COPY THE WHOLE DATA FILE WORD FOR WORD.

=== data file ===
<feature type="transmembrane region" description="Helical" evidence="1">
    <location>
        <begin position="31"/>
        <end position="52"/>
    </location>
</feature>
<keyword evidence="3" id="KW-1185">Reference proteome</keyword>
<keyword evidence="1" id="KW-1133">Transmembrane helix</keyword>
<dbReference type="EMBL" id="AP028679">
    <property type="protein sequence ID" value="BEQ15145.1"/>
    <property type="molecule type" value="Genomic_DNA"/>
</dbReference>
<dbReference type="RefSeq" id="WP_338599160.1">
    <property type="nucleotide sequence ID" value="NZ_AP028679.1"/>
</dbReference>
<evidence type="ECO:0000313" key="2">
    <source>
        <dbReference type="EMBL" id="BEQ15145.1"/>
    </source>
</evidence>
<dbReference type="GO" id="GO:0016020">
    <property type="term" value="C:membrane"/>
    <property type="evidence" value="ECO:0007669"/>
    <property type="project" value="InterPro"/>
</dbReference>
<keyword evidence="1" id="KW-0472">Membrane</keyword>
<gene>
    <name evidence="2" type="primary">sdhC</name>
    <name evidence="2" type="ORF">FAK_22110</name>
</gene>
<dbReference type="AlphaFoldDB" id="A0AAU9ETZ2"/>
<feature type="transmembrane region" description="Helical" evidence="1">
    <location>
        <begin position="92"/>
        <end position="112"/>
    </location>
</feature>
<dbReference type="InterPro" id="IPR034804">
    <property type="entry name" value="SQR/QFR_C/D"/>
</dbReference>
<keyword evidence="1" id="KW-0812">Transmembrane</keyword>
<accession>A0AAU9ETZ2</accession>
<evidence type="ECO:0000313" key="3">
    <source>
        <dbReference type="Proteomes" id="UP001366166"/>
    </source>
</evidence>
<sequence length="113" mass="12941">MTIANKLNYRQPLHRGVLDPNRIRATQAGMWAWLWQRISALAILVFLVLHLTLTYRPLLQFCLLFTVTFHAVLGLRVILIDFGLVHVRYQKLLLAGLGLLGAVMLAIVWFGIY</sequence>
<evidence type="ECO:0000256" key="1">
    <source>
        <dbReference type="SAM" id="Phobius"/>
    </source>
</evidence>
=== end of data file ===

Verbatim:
<feature type="transmembrane region" description="Helical" evidence="1">
    <location>
        <begin position="31"/>
        <end position="52"/>
    </location>
</feature>
<keyword evidence="3" id="KW-1185">Reference proteome</keyword>
<keyword evidence="1" id="KW-1133">Transmembrane helix</keyword>
<dbReference type="EMBL" id="AP028679">
    <property type="protein sequence ID" value="BEQ15145.1"/>
    <property type="molecule type" value="Genomic_DNA"/>
</dbReference>
<dbReference type="RefSeq" id="WP_338599160.1">
    <property type="nucleotide sequence ID" value="NZ_AP028679.1"/>
</dbReference>
<evidence type="ECO:0000313" key="2">
    <source>
        <dbReference type="EMBL" id="BEQ15145.1"/>
    </source>
</evidence>
<dbReference type="GO" id="GO:0016020">
    <property type="term" value="C:membrane"/>
    <property type="evidence" value="ECO:0007669"/>
    <property type="project" value="InterPro"/>
</dbReference>
<keyword evidence="1" id="KW-0472">Membrane</keyword>
<gene>
    <name evidence="2" type="primary">sdhC</name>
    <name evidence="2" type="ORF">FAK_22110</name>
</gene>
<dbReference type="AlphaFoldDB" id="A0AAU9ETZ2"/>
<feature type="transmembrane region" description="Helical" evidence="1">
    <location>
        <begin position="92"/>
        <end position="112"/>
    </location>
</feature>
<dbReference type="InterPro" id="IPR034804">
    <property type="entry name" value="SQR/QFR_C/D"/>
</dbReference>
<keyword evidence="1" id="KW-0812">Transmembrane</keyword>
<accession>A0AAU9ETZ2</accession>
<evidence type="ECO:0000313" key="3">
    <source>
        <dbReference type="Proteomes" id="UP001366166"/>
    </source>
</evidence>
<sequence length="113" mass="12941">MTIANKLNYRQPLHRGVLDPNRIRATQAGMWAWLWQRISALAILVFLVLHLTLTYRPLLQFCLLFTVTFHAVLGLRVILIDFGLVHVRYQKLLLAGLGLLGAVMLAIVWFGIY</sequence>
<evidence type="ECO:0000256" key="1">
    <source>
        <dbReference type="SAM" id="Phobius"/>
    </source>
</evidence>